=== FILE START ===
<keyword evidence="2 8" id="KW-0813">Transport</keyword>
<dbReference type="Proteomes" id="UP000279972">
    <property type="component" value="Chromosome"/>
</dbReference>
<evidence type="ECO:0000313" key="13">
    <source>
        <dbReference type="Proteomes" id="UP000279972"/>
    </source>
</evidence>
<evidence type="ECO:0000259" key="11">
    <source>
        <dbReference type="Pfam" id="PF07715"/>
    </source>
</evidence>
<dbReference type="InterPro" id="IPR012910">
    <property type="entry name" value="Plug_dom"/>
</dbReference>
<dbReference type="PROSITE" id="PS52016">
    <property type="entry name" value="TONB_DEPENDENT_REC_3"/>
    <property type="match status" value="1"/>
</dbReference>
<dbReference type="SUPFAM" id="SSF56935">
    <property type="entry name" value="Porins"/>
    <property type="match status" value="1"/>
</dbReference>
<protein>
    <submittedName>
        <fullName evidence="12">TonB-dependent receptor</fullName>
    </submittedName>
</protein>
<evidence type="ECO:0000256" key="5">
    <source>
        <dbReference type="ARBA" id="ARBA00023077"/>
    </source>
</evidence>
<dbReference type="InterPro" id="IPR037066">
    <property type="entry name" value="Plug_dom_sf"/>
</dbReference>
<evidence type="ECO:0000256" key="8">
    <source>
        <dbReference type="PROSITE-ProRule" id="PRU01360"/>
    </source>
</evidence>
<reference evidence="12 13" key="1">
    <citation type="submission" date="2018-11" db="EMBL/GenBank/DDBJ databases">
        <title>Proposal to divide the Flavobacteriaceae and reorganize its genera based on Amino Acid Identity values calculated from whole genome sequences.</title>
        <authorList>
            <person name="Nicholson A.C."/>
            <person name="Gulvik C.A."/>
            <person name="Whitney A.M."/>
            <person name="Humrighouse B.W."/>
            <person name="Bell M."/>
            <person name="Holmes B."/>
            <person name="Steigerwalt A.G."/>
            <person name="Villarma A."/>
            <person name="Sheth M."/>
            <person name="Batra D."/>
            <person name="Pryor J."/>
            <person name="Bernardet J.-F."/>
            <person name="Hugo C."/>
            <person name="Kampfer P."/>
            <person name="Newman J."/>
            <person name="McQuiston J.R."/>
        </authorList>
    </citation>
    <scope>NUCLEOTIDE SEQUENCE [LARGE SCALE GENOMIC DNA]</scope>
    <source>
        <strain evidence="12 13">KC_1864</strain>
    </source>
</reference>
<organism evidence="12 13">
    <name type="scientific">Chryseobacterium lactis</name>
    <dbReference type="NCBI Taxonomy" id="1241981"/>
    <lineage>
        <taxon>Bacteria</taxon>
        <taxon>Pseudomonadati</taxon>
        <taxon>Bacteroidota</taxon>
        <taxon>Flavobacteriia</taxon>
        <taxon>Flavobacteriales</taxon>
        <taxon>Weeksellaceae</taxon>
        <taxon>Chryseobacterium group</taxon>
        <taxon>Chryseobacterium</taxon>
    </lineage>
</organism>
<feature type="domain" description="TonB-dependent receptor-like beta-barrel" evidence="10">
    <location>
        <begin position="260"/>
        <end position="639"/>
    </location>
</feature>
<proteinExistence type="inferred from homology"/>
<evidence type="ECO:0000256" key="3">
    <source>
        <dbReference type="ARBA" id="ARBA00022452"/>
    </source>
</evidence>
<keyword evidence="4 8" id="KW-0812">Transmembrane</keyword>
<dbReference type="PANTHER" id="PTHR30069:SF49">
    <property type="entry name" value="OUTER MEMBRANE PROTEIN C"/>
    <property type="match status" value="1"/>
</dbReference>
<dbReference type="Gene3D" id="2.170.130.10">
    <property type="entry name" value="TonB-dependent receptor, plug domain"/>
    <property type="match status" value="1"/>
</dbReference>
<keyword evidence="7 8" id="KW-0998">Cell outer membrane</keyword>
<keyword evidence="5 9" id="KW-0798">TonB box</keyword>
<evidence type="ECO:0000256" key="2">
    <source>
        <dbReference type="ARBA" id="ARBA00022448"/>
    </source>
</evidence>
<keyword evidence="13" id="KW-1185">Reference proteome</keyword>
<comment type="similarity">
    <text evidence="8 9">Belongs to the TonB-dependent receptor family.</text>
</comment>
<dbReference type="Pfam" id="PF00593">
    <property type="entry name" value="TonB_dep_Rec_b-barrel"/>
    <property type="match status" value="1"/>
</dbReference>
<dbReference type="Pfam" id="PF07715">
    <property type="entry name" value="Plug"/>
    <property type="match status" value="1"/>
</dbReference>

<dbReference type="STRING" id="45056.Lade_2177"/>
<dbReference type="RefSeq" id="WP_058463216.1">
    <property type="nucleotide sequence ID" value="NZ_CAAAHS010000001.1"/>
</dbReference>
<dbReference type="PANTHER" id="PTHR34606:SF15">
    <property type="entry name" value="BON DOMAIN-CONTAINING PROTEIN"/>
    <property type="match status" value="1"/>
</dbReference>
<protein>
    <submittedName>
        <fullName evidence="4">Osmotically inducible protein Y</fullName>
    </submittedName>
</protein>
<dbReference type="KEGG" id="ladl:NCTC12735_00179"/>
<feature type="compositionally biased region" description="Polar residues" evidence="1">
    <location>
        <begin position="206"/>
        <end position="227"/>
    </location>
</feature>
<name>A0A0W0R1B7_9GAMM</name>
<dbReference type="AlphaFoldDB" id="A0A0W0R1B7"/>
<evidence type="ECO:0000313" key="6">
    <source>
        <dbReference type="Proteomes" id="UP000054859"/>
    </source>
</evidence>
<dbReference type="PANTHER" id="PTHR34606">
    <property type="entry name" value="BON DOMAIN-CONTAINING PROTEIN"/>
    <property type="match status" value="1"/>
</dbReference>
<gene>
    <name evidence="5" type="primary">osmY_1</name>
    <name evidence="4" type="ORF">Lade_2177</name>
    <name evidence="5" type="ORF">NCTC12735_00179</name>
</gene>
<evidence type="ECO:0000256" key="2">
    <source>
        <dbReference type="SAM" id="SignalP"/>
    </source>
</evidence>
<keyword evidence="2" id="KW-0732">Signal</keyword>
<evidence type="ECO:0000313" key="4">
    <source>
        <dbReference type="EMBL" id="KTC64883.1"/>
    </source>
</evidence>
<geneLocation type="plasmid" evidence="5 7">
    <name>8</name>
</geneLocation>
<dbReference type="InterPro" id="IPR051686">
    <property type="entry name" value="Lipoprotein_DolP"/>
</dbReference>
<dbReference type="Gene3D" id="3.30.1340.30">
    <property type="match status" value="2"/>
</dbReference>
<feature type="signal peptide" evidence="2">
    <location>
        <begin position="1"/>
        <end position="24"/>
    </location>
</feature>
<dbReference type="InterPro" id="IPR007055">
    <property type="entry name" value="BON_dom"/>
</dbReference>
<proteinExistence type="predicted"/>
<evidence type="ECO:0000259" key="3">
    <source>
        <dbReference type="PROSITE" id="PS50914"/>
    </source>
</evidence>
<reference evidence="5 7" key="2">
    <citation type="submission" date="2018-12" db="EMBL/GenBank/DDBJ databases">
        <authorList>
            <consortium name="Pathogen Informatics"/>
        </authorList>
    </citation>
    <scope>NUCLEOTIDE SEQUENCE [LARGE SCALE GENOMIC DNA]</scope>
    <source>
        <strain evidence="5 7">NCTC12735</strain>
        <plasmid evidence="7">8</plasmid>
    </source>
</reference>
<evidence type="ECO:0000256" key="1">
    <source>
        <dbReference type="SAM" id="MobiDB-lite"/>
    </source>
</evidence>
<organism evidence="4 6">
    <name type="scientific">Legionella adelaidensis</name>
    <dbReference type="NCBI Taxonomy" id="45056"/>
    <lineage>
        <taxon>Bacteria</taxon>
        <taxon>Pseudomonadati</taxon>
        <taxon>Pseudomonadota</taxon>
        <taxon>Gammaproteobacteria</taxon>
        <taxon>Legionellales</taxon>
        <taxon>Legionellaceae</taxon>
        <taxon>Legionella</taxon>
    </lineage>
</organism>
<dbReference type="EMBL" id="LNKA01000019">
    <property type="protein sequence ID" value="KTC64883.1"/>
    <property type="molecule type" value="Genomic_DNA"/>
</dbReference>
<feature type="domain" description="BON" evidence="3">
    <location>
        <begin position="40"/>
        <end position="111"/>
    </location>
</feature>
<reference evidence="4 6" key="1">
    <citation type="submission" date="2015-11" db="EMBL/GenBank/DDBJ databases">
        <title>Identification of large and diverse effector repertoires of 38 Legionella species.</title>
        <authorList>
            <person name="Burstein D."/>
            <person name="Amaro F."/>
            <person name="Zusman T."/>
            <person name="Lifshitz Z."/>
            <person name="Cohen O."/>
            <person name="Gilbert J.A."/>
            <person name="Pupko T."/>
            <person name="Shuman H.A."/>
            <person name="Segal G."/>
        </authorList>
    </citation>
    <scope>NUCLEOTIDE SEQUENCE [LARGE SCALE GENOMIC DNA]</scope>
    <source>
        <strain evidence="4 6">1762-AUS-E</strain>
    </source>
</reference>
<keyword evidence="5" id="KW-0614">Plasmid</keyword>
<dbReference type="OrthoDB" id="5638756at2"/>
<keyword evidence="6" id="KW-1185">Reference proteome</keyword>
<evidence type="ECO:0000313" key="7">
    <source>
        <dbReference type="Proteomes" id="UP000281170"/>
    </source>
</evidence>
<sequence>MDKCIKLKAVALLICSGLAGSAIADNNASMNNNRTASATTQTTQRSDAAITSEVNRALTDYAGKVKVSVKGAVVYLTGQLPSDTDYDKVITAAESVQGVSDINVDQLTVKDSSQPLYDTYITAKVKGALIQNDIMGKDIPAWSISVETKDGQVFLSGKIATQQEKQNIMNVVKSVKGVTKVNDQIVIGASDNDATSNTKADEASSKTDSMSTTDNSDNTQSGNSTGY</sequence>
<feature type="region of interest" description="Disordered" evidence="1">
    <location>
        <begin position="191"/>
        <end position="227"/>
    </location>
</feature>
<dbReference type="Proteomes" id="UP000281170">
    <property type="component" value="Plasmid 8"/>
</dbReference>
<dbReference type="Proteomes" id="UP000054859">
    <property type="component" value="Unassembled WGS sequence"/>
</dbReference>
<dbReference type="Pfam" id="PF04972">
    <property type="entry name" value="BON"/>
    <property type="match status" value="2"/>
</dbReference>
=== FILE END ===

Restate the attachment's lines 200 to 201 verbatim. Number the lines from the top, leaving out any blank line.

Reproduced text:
        </authorList>
    </citation>